La Jornada – Chicoloapan settlers lose everything

La Jornada – Chicoloapan settlers lose everything
La Jornada – Chicoloapan settlers lose everything

Chicoloapan, Mex. The drainage system is complete, but the tragedy remains here in the Piedras Negras neighborhood, where residents are literally drowning in mixed emotions and feelings. Fury, disappointment, anger, guilt, anguish and sadness are expressed by not knowing if they will receive help after losing their property, following the flooding of more than 500 homes caused by tropical storm ‘Chris’ last Monday.

48 hours after the emergency began, federal and state authorities, supported by teams of municipal workers, finally finished removing all the water from the interior of the houses, sidewalks and streets of this social interest housing unit.

The worst-affected houses, where the drainage waters reached up to half a metre in height, were also the last to be rescued. Before midday on Wednesday, people began to remove their spoiled belongings.

With the help of heavy machinery and dump trucks, sanitation workers collected tons of furniture and household goods that had become garbage after being contaminated by the foul-smelling waters.

Ricardo Arenas lives at number 143 on Ámbar Street, perhaps the street most affected by the flooding. He arrived here 17 years ago and for the second time in a row he lost everything. Last year, the rains flooded his property for the first time.

When asked if the construction of the restricted lane on the third line of the Mexibús in its extension from Chimalhuacán to Chicoloapan has to do with the flooding, he says he does not have the certainty or evidence to confirm it; but he is sure of one thing. “Precisely, it was because of the construction of the Mexibús that these floods began.”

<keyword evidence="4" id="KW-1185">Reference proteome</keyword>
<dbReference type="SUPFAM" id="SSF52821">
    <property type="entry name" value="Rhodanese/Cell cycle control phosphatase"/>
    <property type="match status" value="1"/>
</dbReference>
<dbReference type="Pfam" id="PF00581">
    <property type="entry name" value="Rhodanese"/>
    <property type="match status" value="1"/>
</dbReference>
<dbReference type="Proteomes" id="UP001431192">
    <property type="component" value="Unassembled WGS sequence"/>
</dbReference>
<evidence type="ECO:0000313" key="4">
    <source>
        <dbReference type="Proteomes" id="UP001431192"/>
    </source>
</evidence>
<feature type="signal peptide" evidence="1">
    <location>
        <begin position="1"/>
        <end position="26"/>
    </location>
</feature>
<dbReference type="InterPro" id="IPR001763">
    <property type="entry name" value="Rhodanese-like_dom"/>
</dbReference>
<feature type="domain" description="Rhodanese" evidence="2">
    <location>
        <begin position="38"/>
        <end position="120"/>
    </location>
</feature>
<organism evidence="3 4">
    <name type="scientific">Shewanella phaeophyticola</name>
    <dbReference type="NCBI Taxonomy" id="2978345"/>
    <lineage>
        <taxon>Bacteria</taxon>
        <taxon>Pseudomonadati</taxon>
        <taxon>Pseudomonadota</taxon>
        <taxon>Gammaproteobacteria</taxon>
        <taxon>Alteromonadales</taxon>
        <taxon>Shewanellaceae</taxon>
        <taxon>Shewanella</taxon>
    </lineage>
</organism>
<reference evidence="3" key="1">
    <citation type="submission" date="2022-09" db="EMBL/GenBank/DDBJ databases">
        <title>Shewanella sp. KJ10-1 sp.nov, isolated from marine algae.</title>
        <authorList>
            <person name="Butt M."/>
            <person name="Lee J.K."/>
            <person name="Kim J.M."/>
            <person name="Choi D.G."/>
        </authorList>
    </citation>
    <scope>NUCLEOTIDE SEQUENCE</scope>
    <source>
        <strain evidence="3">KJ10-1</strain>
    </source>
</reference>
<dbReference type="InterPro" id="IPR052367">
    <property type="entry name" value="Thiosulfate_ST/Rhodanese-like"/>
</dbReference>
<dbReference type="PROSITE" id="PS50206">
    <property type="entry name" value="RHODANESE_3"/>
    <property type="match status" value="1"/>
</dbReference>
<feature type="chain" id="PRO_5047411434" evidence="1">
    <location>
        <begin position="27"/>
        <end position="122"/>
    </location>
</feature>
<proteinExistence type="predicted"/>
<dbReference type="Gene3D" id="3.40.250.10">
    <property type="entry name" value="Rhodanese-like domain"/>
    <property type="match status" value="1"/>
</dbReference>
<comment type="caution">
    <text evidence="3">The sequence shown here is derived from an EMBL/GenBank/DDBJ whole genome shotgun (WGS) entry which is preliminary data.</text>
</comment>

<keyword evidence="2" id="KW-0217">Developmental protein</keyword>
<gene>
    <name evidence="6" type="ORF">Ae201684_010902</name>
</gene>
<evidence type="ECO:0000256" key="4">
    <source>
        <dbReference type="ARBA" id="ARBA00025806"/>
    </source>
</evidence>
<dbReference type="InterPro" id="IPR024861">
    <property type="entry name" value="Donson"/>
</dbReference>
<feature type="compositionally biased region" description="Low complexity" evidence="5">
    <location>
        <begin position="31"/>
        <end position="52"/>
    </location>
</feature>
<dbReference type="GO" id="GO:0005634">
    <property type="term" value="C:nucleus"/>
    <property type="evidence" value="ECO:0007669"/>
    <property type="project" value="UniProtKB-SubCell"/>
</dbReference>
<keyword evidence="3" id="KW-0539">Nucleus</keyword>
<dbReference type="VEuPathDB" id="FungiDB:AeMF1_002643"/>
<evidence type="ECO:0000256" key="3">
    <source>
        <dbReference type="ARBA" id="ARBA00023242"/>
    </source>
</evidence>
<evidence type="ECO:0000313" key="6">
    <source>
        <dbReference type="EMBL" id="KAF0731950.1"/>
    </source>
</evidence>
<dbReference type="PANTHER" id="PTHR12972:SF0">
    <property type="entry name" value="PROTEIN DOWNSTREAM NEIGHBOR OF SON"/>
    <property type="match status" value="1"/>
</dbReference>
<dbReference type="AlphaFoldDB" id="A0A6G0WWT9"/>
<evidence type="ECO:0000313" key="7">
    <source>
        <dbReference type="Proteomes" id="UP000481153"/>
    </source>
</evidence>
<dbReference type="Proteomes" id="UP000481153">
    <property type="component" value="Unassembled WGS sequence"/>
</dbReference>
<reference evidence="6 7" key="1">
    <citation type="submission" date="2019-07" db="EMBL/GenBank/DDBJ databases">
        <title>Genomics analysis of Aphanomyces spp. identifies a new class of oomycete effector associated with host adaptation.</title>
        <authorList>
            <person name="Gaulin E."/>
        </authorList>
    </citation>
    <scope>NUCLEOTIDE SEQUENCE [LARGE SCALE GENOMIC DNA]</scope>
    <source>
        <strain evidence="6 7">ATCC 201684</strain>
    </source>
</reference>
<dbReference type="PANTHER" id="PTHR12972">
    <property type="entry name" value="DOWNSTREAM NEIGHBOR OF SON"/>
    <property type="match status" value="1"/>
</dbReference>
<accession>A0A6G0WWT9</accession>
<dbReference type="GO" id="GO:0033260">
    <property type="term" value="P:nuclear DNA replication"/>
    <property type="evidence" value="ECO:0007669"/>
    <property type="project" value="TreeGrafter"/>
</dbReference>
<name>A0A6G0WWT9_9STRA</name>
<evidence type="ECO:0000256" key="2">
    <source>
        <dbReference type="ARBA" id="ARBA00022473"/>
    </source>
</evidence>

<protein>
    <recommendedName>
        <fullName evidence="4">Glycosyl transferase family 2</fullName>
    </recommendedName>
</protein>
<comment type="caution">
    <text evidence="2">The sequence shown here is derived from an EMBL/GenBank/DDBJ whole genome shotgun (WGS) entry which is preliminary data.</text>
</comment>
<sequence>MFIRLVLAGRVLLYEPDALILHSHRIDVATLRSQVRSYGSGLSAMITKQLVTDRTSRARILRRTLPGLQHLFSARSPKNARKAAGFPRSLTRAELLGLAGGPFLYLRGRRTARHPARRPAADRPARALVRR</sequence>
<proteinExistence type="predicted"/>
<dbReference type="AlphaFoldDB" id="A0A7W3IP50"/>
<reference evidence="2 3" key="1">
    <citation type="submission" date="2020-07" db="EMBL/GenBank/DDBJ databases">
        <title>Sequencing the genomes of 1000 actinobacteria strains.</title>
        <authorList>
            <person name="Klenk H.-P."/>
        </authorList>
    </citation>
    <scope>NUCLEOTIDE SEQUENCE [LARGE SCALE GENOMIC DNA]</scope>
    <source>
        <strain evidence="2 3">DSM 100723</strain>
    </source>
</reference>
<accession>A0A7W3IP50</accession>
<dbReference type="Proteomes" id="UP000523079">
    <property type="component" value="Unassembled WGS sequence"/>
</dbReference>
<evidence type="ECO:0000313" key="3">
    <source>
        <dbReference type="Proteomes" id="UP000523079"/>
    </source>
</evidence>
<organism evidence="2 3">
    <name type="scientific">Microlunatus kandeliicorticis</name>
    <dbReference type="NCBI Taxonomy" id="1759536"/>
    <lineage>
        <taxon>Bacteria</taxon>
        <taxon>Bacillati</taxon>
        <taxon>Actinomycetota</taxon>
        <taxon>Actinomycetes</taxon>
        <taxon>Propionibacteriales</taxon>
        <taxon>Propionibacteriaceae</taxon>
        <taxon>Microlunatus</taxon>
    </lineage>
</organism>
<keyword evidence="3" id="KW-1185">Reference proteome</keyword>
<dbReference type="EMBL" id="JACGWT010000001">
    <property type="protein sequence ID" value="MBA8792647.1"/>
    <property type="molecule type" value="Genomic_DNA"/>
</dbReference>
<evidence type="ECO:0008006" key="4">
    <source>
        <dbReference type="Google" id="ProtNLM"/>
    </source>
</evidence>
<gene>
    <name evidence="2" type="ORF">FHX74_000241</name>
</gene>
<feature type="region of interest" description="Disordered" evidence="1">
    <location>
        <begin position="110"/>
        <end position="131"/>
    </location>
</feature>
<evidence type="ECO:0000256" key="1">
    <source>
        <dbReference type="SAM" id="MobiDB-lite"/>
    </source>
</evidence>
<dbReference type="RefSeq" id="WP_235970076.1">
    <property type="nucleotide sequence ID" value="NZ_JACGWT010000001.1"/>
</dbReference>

As you may recall, in 2023, a torrent flooded the colonies in the lower part of Chicoloapan and Chimalhuacán, including the Piedras Negras subdivision. Here, for the first time, it was affected. Even two students from the Chimalhuacán Higher Education Institute (located behind the unit) lost their lives as a result of the flood.

At that time, people claimed that poorly planned and rushed Mexibús work was responsible for the flood. Today, the same thing is happening.

On Monday, a third of the 1,500 homes in this subdivision were flooded for the second time, and it was not until Wednesday morning that all of the sewage could be drained.

“Today we are starting to clean up (the interior of our house). Thanks to the support of some altruistic people, we are managing to remove what used to be our furniture and is now garbage.”


Ricardo Arenas lost his computer equipment, living room, refrigerator, stove, full kitchen and other furniture. He was unable to salvage anything from the ground floor of his house, where the water reached half a meter in height.

So far, no authority from the three levels of government has carried out a census to find out the total number of families affected and the losses caused by the flood. Uncertainty prevails; no one has told them whether they will receive aid.

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